Best Practices for Designing Highly Available Storage – iSCSI SAN Perspective

This is Part 3 of a 6 part article where I am showing what it takes as best practice while designing a Highly Available Storage from different perspective.

Read my last two articles. Today I am going to talk about iSCSI SAN.

Part 1: Best Practices for Designing Highly Available Storage – Host Perspective
Part 2: Best Practices for Designing Highly Available Storage – FC SAN Perspective

iSCSI SANs on Ethernet do not have the same reliability and built in protocol availability as Fibre Channel SANs; advantages are that they handle longer transmission distances and are less expensive to setup and maintain.

If you require the highest availability, for a SAN under 500m (1640 ft.) a Fibre Channel SAN is recommended.

Note that the number of VLANs that may be active per iSCSI port is dependent on the LAN’s bandwidth. A 10 GigE network can support a greater number.

Ideally, separate Ethernet networks should be created to ensure redundant communications between hosts and storage systems. The cabling for the networks should be physically as widely separated as is practical.

In addition, paths should be handled by separate switching, if direct connections are not used.

If you do not use a dedicated storage network, iSCSI traffic should be either separated onto separate LAN segments, or a virtual LAN (VLAN). VLANs allow the creation of multiple virtual LANs, as opposed to multiple physical LANs in your Ethernet infrastructure. This allows more than one logical network to share the same physical network while maintaining separation of the data.

Ethernet connections to the storage system should use separate subnets depending on if they are workload or storage system management related.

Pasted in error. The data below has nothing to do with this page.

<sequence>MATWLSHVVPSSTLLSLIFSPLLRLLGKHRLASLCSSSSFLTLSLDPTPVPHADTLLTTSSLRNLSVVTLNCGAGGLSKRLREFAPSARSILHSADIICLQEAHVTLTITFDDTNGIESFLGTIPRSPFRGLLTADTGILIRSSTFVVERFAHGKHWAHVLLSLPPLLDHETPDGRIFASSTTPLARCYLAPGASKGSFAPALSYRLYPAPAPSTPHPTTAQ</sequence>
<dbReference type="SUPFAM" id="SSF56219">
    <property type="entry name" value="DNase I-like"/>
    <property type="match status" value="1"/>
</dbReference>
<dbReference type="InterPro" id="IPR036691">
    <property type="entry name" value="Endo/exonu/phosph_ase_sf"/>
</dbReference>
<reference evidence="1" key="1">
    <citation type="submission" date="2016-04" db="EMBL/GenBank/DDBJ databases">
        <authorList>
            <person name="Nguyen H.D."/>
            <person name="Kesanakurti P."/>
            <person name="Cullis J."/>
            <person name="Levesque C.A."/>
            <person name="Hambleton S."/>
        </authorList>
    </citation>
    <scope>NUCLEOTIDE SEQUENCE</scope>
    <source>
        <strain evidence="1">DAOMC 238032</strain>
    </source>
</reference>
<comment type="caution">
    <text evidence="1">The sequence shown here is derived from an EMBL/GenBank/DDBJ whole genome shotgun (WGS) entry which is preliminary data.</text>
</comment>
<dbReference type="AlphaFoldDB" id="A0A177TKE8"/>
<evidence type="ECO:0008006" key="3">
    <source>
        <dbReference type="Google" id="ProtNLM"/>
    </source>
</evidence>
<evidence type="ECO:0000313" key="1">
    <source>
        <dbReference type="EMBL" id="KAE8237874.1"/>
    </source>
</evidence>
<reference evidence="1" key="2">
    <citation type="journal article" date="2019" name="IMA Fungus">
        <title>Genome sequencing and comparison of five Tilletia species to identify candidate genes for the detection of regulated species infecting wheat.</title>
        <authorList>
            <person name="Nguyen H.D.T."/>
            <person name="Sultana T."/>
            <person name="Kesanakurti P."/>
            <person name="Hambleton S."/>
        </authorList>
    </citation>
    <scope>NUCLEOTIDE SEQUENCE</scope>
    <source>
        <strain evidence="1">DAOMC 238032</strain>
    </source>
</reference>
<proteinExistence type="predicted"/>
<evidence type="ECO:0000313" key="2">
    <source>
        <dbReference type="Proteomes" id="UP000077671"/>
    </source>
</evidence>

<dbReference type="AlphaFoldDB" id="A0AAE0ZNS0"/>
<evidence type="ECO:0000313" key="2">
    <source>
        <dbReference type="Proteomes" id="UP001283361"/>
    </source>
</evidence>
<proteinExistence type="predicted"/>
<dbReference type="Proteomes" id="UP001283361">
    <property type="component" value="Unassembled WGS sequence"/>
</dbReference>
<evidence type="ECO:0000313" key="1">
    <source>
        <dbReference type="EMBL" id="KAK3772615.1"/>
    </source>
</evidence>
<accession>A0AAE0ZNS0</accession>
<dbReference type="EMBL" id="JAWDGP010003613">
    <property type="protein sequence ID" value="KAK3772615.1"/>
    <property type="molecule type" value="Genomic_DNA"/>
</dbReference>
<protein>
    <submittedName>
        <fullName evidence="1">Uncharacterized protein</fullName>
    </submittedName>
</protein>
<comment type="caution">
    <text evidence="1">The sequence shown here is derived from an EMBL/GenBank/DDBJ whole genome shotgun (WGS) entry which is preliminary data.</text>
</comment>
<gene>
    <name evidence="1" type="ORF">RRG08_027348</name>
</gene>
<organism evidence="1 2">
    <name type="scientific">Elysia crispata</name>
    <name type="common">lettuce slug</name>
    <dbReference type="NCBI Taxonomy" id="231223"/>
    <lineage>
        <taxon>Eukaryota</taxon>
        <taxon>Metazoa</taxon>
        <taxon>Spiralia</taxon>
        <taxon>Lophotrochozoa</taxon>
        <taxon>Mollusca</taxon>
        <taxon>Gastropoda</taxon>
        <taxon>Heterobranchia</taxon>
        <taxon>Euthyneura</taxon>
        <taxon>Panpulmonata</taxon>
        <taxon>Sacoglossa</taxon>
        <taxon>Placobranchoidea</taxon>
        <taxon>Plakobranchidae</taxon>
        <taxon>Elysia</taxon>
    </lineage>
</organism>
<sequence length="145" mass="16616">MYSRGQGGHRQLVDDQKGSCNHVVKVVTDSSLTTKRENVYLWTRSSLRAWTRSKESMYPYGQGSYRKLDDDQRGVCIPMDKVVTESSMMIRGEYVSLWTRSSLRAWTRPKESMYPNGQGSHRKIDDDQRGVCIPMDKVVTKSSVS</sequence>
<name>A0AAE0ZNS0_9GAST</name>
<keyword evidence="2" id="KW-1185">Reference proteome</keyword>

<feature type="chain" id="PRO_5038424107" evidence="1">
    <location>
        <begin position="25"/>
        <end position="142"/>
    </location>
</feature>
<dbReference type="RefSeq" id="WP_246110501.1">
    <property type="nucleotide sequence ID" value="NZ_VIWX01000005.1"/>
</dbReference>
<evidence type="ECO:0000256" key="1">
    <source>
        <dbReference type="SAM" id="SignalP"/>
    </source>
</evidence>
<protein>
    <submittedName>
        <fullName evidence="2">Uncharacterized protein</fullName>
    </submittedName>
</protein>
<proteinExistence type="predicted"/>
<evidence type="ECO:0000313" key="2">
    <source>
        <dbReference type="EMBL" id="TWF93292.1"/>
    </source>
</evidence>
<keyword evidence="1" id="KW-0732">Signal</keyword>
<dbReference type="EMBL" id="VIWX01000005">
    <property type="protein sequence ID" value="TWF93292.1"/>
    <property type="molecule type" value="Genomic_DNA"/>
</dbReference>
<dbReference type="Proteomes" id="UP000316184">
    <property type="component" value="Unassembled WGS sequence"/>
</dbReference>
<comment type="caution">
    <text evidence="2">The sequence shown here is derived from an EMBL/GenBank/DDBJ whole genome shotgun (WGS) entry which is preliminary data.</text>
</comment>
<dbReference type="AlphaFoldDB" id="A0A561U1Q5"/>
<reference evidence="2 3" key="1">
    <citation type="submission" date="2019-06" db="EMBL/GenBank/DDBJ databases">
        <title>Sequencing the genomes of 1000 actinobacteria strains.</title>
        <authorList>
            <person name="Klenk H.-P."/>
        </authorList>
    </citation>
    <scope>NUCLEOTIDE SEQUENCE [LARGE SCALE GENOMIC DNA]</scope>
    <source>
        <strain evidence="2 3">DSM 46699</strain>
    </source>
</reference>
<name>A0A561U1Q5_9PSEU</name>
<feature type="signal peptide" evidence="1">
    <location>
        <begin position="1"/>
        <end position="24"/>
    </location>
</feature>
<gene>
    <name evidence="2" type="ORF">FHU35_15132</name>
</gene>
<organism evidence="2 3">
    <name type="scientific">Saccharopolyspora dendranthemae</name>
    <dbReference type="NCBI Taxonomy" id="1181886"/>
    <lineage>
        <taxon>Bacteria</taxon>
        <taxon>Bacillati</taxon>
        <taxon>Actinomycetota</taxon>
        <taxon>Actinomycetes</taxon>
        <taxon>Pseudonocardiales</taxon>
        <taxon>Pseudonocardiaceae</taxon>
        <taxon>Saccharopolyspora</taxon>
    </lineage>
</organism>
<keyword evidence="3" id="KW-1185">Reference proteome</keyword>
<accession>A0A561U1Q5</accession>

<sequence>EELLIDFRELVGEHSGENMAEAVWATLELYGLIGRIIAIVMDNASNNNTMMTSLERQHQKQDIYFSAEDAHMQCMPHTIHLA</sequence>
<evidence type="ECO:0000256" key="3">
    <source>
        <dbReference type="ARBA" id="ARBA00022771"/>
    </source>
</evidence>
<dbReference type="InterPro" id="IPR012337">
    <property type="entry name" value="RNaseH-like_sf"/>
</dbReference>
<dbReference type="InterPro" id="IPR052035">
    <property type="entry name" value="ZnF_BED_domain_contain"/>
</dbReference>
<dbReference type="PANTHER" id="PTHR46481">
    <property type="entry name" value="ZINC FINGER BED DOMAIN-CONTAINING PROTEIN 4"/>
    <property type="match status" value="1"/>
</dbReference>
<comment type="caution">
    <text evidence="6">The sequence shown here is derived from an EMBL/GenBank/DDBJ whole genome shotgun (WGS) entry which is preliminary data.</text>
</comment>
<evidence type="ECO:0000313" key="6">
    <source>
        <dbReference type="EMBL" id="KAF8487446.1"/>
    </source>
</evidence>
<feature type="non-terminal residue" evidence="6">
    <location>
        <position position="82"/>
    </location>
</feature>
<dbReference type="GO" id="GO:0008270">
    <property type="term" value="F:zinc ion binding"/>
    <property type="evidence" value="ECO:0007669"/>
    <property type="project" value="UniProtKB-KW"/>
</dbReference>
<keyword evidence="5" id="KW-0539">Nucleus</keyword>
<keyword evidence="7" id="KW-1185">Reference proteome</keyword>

Separate the storage processor management 10/100 Mb/s ports into separate subnets from the iSCSI front end network ports. It is also prudent to separate the front end iSCSI ports of each storage processor onto a separate subnet.

Do this by placing each port from SP-A on a different subnet. Place the corresponding ports from SP-B on the same set of subnets. The 10.x.x.x or 172.16.0.0 through 172.31.255.255 private network addresses are completely available.

For example, a typical configuration for the iSCSI ports on a storage system, with two iSCSI ports per SP would be:

A0: 172.18.48.10 (Subnet mask 255.255.255.0; Gateway 172.18.48.1) A1: 172.18.49.10 (Subnet mask 255.255.255.0; Gateway 172.18.49.1) B0: 172.18.48.11 (Subnet mask 255.255.255.0; Gateway 172.18.48.1) B1: 172.18.49.11 (Subnet mask 255.255.255.0; Gateway 172.18.49.1)

A host with two NICs should have its connections configured similar to the following in the iSCSI initiator to allow for load balancing and failover:

NIC1 (for example, 172.18.48.50) ‐ SP A0 and SP B0 iSCSI connections NIC2 (for example, 172.18.49.50) ‐ SP A1 and SP B1 iSCSI connections

There is also a restriction on 192.168.0.0/16 subnets. This has to do with the configuration of the PPP ports. The only restricted addresses are 192.168.1.1 and 192.168.1.2 and the rest of the 192.168.x.x address space are usable with no problems.

 

About Prasenjit Sarkar

Prasenjit Sarkar is a Product Manager at Oracle for their Public Cloud with primary focus on Cloud Strategy, Oracle Openstack, PaaS, Cloud Native Applications and API Platform. His primary focus is driving Oracle’s Cloud Computing business with commercial and public sector customers; helping to shape and deliver on a strategy to build broad use of Oracle’s Infrastructure as a Service (IaaS) and Platform as a Service (PaaS) offerings such as Compute, Storage, Java as a Service, and Database as a Service. He is also responsible for developing public/private cloud integration strategies, customer’s Cloud Computing architecture vision, future state architectures, and implementable architecture roadmaps in the context of the public, private, and hybrid cloud computing solutions Oracle can offer.

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